More like a walkie-talkie than a cell phone, the Relay is an appealing choice for parents who want the ultimate in simplicity, especially those with really young kids. There’s no screen whatsoever here. All kids have to do is press a button, talk, then release. You’ll be able to talk back using an app on your phone or another Relay, and you can track the phone’s whereabouts using GPS.
- Additional channels: Channels (think of them as apps on the Relay) are customizable. For example, you can add a music channel or one on which your kid can chat with a group of friends.
- Safety and tracking: You’ll have full control over which people can communicate with your child on the Relay, and you’ll have the ability to track its location via GPS.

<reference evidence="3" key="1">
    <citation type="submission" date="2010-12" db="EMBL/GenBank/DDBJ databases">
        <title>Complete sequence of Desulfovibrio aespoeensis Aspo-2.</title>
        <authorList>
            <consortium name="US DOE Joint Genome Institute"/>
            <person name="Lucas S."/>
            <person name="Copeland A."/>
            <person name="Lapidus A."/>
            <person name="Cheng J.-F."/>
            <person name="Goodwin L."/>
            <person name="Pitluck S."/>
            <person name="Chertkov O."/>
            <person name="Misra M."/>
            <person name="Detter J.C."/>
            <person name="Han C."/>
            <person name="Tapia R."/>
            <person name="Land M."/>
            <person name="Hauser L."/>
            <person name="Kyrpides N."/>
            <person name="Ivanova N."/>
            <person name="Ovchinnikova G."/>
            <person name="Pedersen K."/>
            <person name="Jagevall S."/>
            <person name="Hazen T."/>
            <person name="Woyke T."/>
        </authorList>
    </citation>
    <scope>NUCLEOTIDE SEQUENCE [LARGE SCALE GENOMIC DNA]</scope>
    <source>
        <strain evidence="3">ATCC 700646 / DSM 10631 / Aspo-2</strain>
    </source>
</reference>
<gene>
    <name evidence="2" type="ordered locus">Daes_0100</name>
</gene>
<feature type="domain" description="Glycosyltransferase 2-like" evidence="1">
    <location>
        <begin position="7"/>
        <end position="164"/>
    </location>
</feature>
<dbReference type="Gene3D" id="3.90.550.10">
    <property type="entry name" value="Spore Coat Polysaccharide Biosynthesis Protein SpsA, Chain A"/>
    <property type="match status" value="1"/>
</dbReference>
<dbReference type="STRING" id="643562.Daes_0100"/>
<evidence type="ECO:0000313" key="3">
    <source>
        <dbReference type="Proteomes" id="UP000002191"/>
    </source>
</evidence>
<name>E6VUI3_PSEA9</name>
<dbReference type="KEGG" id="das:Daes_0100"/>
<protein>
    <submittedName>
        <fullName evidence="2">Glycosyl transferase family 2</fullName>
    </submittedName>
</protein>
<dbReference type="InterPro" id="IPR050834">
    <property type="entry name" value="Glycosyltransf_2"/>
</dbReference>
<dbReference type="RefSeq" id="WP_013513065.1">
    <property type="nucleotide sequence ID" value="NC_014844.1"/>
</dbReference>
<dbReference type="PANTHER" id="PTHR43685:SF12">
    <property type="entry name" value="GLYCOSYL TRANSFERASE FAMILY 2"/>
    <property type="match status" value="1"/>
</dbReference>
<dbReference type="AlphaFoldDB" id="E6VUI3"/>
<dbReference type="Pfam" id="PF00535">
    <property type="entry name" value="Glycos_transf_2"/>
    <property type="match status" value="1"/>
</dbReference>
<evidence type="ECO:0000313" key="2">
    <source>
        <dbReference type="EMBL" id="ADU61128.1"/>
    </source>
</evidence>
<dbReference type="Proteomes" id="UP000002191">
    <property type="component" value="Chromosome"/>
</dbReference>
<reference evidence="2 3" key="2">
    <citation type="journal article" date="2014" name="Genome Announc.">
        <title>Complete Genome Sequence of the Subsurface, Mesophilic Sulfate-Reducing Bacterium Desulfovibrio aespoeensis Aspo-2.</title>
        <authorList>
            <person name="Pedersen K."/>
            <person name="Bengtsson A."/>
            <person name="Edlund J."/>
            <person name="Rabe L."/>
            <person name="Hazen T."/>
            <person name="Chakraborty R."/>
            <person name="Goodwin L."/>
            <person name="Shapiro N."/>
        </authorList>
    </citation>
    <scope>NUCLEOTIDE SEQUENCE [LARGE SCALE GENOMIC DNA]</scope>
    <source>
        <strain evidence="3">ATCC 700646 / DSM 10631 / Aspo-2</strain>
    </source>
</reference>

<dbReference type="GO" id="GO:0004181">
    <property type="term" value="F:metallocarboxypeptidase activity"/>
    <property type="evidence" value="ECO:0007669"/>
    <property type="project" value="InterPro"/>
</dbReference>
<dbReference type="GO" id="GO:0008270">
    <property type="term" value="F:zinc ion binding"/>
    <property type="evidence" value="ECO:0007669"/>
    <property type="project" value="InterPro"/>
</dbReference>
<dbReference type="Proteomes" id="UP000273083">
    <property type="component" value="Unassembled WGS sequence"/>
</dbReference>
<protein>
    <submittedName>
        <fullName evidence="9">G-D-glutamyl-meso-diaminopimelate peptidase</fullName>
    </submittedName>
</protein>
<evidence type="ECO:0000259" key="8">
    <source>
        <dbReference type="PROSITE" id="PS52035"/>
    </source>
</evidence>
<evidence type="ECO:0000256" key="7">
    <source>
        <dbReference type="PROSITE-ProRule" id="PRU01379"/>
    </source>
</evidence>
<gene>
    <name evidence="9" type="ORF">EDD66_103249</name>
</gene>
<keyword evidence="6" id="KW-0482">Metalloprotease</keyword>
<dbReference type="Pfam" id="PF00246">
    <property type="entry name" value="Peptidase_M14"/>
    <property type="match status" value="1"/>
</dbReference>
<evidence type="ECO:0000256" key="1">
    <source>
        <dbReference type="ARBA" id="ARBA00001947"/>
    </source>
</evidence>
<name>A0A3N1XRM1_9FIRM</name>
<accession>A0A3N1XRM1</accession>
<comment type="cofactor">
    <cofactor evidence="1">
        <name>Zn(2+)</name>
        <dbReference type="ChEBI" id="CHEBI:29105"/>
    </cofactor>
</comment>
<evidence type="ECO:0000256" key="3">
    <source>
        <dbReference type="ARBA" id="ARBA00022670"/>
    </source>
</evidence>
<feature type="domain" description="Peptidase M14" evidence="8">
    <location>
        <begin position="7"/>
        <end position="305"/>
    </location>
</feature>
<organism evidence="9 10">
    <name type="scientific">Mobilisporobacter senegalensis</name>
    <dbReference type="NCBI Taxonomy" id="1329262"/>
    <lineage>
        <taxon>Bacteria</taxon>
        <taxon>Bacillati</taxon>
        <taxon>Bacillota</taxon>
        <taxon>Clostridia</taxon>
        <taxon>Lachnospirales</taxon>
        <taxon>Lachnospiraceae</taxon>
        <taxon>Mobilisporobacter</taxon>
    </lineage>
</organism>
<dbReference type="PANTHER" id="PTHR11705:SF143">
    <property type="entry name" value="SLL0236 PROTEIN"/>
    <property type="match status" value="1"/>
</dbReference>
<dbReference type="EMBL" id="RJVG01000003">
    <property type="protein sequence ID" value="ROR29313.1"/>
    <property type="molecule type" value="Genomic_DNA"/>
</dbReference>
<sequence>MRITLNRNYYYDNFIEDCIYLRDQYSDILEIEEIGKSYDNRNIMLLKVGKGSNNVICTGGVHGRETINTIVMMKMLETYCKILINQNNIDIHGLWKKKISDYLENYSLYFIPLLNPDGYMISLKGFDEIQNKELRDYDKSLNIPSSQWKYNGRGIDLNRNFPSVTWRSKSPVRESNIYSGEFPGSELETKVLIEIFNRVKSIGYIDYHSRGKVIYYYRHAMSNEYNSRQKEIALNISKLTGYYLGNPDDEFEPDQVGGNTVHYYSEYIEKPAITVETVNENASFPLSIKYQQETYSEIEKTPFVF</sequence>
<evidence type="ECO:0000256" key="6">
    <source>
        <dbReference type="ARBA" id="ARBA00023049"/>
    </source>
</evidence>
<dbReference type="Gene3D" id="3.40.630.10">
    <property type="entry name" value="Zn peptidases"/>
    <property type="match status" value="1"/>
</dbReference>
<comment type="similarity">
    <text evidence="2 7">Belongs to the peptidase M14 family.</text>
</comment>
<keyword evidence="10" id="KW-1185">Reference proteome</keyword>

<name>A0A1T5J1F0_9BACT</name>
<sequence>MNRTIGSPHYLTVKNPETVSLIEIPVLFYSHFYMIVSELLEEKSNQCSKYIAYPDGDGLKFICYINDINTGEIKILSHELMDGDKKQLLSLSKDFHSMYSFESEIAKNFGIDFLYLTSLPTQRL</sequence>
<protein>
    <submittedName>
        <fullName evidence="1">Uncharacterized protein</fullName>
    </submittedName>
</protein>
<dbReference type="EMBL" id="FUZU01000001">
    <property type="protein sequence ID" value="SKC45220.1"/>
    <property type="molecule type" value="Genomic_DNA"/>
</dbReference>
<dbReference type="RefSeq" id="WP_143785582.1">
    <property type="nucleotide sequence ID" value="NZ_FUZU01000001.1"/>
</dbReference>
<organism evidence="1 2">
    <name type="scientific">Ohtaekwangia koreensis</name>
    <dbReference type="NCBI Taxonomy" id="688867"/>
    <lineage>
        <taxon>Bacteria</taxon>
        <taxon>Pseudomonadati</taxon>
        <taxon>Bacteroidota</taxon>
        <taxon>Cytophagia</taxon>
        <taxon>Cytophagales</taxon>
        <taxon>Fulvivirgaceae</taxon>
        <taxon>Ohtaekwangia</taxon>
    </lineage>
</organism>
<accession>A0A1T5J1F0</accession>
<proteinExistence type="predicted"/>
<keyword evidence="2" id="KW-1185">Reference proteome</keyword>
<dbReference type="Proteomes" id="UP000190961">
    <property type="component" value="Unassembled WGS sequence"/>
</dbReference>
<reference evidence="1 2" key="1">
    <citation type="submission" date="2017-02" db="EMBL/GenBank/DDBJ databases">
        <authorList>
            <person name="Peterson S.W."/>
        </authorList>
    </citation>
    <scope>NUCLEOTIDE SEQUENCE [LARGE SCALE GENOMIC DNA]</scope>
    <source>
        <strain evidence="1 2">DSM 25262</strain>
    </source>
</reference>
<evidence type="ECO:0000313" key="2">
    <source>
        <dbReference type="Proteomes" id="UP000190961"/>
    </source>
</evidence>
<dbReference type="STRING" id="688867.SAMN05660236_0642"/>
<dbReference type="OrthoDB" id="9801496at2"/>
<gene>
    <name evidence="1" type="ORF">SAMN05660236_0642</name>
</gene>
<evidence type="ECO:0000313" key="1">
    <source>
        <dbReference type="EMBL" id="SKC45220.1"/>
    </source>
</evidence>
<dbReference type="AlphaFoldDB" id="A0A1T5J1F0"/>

- Nice price: Buy it for less then $50 and pay just $9.99 per month for the Relay phone plan.
- Real-time only: With the Relay, you can only communicate in real time, so you and your kid can’t leave each other voicemails or text messages if either of you isn’t immediately available.
- No cool factor: Some kids (especially older ones, we presume) won’t love the lack of conventional apps, texting, camera and other smartphone functions.
Buy it for: $49.99 at RelayGo.com
Best Android Option for Teens: The Google Pixel 3a Phone
Want a complete smartphone for your kid? The Google Pixel 3a is worth considering. It’s definitely desirable for teens craving apps and functions—and you’ll still have the ability to turn off or restrict any features that concern you.
- Long battery life: The battery is said to last up to 30 hours, and the phone is is specially designed to help conserve its life. In fact, it gets seven hours of battery use with a 15-minute charge, so your kid won’t have any excuse for being unreachable.